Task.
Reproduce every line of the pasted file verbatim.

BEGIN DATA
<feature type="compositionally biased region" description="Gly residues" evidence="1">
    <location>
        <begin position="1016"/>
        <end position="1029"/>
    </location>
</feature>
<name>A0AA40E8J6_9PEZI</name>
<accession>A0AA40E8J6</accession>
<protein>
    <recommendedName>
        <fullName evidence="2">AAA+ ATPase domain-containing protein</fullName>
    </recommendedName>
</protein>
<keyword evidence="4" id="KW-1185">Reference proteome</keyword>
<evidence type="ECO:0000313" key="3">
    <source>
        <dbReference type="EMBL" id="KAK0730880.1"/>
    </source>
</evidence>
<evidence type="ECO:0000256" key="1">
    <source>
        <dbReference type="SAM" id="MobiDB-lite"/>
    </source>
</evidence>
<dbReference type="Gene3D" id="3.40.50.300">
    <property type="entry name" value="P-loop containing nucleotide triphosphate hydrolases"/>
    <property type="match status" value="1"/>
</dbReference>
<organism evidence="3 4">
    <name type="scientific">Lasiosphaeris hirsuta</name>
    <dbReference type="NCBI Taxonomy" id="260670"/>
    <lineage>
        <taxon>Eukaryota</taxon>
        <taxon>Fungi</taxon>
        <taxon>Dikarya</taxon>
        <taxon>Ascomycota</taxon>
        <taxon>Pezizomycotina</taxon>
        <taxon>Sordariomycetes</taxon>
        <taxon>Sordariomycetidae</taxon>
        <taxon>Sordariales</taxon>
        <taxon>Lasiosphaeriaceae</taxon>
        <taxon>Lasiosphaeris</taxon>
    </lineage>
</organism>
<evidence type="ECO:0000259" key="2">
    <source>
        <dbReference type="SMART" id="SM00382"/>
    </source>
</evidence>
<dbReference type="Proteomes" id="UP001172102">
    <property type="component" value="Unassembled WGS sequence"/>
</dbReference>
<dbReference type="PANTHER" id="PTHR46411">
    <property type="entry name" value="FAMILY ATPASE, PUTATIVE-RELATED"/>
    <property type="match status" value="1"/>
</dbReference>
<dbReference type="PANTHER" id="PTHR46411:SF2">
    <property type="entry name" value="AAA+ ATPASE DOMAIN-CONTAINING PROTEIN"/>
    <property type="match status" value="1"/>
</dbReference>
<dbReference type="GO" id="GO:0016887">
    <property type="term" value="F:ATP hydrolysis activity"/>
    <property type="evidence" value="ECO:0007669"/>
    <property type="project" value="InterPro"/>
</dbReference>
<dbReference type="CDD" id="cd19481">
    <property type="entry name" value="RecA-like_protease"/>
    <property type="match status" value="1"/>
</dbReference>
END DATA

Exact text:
<feature type="compositionally biased region" description="Gly residues" evidence="1">
    <location>
        <begin position="1016"/>
        <end position="1029"/>
    </location>
</feature>
<name>A0AA40E8J6_9PEZI</name>
<accession>A0AA40E8J6</accession>
<protein>
    <recommendedName>
        <fullName evidence="2">AAA+ ATPase domain-containing protein</fullName>
    </recommendedName>
</protein>
<keyword evidence="4" id="KW-1185">Reference proteome</keyword>
<evidence type="ECO:0000313" key="3">
    <source>
        <dbReference type="EMBL" id="KAK0730880.1"/>
    </source>
</evidence>
<evidence type="ECO:0000256" key="1">
    <source>
        <dbReference type="SAM" id="MobiDB-lite"/>
    </source>
</evidence>
<dbReference type="Gene3D" id="3.40.50.300">
    <property type="entry name" value="P-loop containing nucleotide triphosphate hydrolases"/>
    <property type="match status" value="1"/>
</dbReference>
<organism evidence="3 4">
    <name type="scientific">Lasiosphaeris hirsuta</name>
    <dbReference type="NCBI Taxonomy" id="260670"/>
    <lineage>
        <taxon>Eukaryota</taxon>
        <taxon>Fungi</taxon>
        <taxon>Dikarya</taxon>
        <taxon>Ascomycota</taxon>
        <taxon>Pezizomycotina</taxon>
        <taxon>Sordariomycetes</taxon>
        <taxon>Sordariomycetidae</taxon>
        <taxon>Sordariales</taxon>
        <taxon>Lasiosphaeriaceae</taxon>
        <taxon>Lasiosphaeris</taxon>
    </lineage>
</organism>
<evidence type="ECO:0000259" key="2">
    <source>
        <dbReference type="SMART" id="SM00382"/>
    </source>
</evidence>
<dbReference type="Proteomes" id="UP001172102">
    <property type="component" value="Unassembled WGS sequence"/>
</dbReference>
<dbReference type="PANTHER" id="PTHR46411">
    <property type="entry name" value="FAMILY ATPASE, PUTATIVE-RELATED"/>
    <property type="match status" value="1"/>
</dbReference>
<dbReference type="PANTHER" id="PTHR46411:SF2">
    <property type="entry name" value="AAA+ ATPASE DOMAIN-CONTAINING PROTEIN"/>
    <property type="match status" value="1"/>
</dbReference>
<dbReference type="GO" id="GO:0016887">
    <property type="term" value="F:ATP hydrolysis activity"/>
    <property type="evidence" value="ECO:0007669"/>
    <property type="project" value="InterPro"/>
</dbReference>
<dbReference type="CDD" id="cd19481">
    <property type="entry name" value="RecA-like_protease"/>
    <property type="match status" value="1"/>
</dbReference>